About Etre Touchy Gloves

Where did they come from?

Like all great ideas, Etre Touchy Gloves began life as a sketch on the back of a napkin…

On a cold December's morning in 2007, Simon and Paul—co-founders and directors of London-based design agency Etre—were busy taking calls on their new iPhones.

Simon was complaining about how he had to remove his gloves every time he needed to answer a call—as the iPhone's capacitive touchscreen only responds to the touch of bare fingertips—when he remembered a blog post he'd read a few months earlier.

The post in question mentioned that fingerless gloves were undergoing something of a fashion revival thanks to the proliferation of mobile devices that people had begun carrying around with them. Normal pairs of gloves make it impossible to operate the tiny keypad of a mobile phone, iPod, BlackBerry, PDA or similar device without frustrating fat-fignrenig prboelms. Fingerless gloves, however, provide the freedom necessary to manipulate these gadgets quickly and without error. "Maybe you should get a pair then," Paul suggested.

Simon wasn't too keen, however, since although fingerless gloves afford some additional dexterity, this dexterity comes at a price: Fingerless gloves keep your palms warm and dry, but your exposed fingers get cold and wet.

It was then that the duo arrived at their Eureka moment: The pair realised that most people don't use all of their fingers when operating mobile devices; they only use their index fingers and thumbs. As such, a completely fingerless pair of gloves is overkill. A pair of normal gloves with missing index finger- and thumb-tips, however—well, that would be just perfect. They would provide both the necessary level of dexterity and the required level of warmth!

Fuelled by a heady mix of excitement and espresso, Paul and Simon feverishly knocked together a blueprint-cum-knitting-pattern on the back of a napkin.

Back at the office, they ran a quick search on touchscreen-related accessories to see if anyone had beaten them to the punch. Luckily enough, no one had. The only similar items that they could find were iPhone-ready styli—but these were far too big and bulky, and ultimately just another thing to carry around and inevitably lose. So they decided to make a quick prototype. Paul rummaged around the office and found an old pair of magic gloves—the kind that look baby-sized when you take them out of your pocket but miraculously stretch to accommodate adult hands when you pull them on. Magic gloves weren't quite what they wanted, but they were all that were to hand. So armed with a pair of scissors, Paul sheared off the gloves' index fingers and thumbs above the last knuckle, et voila, a proof of concept was born!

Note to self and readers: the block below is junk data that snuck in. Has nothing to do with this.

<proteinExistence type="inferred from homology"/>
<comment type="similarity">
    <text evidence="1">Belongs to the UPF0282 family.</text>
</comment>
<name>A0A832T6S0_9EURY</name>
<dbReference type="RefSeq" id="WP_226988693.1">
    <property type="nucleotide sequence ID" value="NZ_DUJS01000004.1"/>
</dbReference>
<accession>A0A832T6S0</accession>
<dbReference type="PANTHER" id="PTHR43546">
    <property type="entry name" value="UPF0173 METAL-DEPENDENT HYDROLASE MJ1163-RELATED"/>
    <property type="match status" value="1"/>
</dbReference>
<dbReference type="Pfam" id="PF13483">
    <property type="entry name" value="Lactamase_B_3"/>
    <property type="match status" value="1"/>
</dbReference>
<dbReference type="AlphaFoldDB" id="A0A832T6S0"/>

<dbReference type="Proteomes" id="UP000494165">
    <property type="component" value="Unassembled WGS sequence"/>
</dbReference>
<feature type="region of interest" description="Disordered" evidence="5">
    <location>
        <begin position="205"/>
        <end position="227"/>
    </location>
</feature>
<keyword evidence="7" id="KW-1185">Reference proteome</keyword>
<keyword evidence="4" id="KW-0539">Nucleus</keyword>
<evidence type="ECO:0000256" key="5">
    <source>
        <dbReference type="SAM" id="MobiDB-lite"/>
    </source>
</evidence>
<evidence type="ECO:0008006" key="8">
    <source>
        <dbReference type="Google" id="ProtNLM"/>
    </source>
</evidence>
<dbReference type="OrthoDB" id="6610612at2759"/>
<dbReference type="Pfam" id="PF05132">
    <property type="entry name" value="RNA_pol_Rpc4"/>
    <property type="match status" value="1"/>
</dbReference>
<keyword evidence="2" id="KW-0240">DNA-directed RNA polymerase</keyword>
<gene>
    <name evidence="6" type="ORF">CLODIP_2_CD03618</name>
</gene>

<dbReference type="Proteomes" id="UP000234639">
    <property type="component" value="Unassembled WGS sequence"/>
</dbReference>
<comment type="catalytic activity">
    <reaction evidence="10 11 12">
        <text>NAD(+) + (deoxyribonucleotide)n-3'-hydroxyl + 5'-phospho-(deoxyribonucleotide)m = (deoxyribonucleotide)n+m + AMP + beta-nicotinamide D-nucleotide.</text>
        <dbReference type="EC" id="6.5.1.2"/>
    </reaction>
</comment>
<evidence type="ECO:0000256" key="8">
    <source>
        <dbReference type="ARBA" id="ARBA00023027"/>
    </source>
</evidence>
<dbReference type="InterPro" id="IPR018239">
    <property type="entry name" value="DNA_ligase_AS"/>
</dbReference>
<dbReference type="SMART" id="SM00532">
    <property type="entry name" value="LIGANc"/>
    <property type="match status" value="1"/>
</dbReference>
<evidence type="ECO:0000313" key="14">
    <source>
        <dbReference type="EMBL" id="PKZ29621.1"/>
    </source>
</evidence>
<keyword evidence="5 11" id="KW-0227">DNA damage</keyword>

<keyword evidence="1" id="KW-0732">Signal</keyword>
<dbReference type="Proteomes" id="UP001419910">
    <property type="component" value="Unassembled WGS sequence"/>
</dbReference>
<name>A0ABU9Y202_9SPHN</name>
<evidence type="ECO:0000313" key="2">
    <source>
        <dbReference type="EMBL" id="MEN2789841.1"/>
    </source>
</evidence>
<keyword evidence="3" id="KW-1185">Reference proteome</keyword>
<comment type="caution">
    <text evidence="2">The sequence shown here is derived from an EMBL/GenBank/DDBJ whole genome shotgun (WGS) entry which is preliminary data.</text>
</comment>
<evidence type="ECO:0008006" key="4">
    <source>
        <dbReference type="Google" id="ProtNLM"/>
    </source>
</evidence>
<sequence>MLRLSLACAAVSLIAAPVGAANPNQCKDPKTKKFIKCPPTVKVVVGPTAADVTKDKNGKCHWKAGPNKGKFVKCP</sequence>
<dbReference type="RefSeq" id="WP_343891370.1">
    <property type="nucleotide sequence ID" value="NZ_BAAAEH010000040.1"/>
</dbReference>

With proof of concept in hand, the duo solicited advice from the rest of the Etre team and their friends in the UK fashion industry—whose expertise helped turn what was, at this point, a half-baked idea into a concrete blueprint.

"Great!" the pair thought, "Let's ring up a couple of glove manufacturers and get them into production. With any luck, they'll be ready in a couple of weeks and we'll be able to start selling!"

How naïve they were!


Getting the gloves into production proved a nightmare. The alarm bells started ringing when they found that not a single member of the British Glove Association could (or would) facilitate their design. They sent BGA members photos and sketches and even their magic glove prototype, but not a single manufacturer was prepared to take the job on…so they were forced to look elsewhere…

Simon's parents—Karen and Dave—went on a driving tour of the East Midlands and unearthed a number of other manufacturing, knitwear and promotions companies. Sadly, none of these businesses could turn the design into reality either, and one company from Leicestershire—who shall remain nameless—sent the team on a wild goose chase by agreeing to manufacture the gloves—taking payment for their order upfront—only to renege on the deal a week before delivery of the first 2,000 pairs was due. (The money was eventually returned, thankfully!)